What’s the point?
I mean, seriously, what’s the point?
Mobility training is supposed to help improve joint movement.
It’s supposed to reduce pain.
But what’s the point if it will only do that for the people that can handle doing it?
Industry standard mobility methods have us contorting or supporting ourselves while we roll around on a foam roller, stretch, use voodoo bands, rolling sticks and other such gadgetry…and that’s fine for those clients who can manage that. But what about when your clients can’t manage to get down on the floor? Or if they aren’t able to understand the reasons why they should be doing it?
I remember when I was at primary school in the 1980’s, proudly wearing a pin badge with the slogan “Sport For All” on it, and I couldn’t agree more.
Participation in sport has long been shown to improve concentration, behaviour, mindset and much more in a myriad of different settings, across a massively diverse set of populations, but there’s one little hitch in the ideal…injuries.
While participating in physical activity has a multitude of benefits, the consequence is a higher risk of injury.
So, is it a case of “Sport For All” but only “Injury Prevention For Some”?
That doesn’t seem quite fair does it?
Sport England (Uniting the Movement) and UK Coaching (Duty to Care) have both developed outstanding programmes to help bring the power of sport, exercise and movement to increasingly diverse populations and help coaches develop the skills to communicate with those groups effectively.
But what about preventing injuries?
Do we resign our elderly population to their stiff, aching, or even arthritic joints because their bones are more likely to break if they use a foam roller?
And do we let our para-athletes suffer their injury fate if they can’t position their bodies to stretch?
And do we just ignore the subject if those with learning difficulties can’t quite grasp the concept of preventing injury in the first place?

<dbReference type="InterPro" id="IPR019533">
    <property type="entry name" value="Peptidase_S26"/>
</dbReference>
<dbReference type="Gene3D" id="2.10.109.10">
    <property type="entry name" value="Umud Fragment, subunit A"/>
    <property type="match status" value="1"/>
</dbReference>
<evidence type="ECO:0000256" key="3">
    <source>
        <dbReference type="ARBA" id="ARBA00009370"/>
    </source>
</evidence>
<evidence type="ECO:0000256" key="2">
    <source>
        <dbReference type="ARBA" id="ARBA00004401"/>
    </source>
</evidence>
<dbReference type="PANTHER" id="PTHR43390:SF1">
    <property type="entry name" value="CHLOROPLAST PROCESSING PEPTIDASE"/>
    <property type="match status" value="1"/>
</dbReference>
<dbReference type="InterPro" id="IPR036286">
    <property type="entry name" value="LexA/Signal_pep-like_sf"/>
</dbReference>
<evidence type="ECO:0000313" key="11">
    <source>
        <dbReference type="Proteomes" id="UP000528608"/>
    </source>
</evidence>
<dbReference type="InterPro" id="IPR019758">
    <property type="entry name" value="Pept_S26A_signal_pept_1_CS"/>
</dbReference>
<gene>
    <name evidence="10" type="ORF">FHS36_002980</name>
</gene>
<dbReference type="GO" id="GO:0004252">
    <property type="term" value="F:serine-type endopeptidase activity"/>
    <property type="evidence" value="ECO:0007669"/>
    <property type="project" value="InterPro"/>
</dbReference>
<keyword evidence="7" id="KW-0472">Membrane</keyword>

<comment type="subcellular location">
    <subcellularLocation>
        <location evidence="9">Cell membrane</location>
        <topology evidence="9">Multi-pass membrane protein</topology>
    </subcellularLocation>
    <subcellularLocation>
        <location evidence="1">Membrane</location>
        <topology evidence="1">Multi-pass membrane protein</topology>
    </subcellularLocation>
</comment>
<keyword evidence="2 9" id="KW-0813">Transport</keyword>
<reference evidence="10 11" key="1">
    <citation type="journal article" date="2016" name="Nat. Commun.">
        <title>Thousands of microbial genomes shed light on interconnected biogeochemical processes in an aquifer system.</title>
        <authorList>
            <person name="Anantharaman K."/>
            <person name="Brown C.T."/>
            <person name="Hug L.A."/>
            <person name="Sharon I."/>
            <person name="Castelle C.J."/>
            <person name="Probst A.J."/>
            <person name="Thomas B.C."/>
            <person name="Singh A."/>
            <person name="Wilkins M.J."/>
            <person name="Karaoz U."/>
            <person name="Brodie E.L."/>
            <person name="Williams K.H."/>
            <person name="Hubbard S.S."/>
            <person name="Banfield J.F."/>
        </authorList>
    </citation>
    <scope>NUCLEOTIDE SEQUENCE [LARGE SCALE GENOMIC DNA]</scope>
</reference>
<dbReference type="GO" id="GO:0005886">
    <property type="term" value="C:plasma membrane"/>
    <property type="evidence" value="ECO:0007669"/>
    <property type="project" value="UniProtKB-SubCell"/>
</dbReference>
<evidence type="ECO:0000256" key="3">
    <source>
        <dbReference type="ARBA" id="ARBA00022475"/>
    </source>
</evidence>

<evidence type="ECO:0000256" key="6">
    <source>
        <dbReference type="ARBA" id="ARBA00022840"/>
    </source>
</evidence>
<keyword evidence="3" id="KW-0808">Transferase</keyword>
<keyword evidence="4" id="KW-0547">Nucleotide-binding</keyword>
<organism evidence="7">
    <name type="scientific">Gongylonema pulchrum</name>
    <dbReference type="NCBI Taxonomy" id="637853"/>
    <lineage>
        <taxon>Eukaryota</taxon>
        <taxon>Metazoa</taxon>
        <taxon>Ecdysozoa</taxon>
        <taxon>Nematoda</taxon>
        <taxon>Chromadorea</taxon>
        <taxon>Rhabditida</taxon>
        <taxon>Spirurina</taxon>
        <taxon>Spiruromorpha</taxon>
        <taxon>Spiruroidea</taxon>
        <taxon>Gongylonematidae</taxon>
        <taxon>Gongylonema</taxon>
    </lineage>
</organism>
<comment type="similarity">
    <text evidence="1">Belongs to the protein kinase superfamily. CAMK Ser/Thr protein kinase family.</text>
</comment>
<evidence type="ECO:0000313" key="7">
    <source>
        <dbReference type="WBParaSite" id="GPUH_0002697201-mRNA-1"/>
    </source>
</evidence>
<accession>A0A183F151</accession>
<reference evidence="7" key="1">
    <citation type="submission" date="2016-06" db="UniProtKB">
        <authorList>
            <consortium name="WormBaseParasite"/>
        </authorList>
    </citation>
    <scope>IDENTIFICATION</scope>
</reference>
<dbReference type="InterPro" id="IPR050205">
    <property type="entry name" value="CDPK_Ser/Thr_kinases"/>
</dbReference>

Of course not!
But how can we bring these diverse populations the power of injury prevention if they have struggle with the industry standards?
Fortunately, the SMARTT® methods have been teaching sports and fitness coaches how to do exactly that for years, using the simple power of movement.
Like Chris, who blends his SMARTT® method injury prevention training with the dancing that his son Morgan, who has Down’s Syndrome and Autism, loves to do.
And Fiona, who blends her SMARTT® method training into the awesome sessions she delivers for para-triathletes
And Elijah, who is using the power of movement to help his mother, who is suffering from osteoarthritis.
Physical activity truly has the power to change lives and unite communities, but if we are going to bring this powerful force to such vulnerable groups, don’t we also have the responsibility to do as much as we possibly can to shield them from the injury risk that comes along with it?
After all, increased physical pain doesn’t just affect the individuals themselves, it makes life much harder for their family members and/or carers too.
To discover more about the SMARTT® methods and how sports and fitness coaches from all backgrounds can use them to help prevent injury in any population, I’d like to invite you to get a FREE copy of my book “The Coaches Guide to Long-Term Injury Prevention Success” here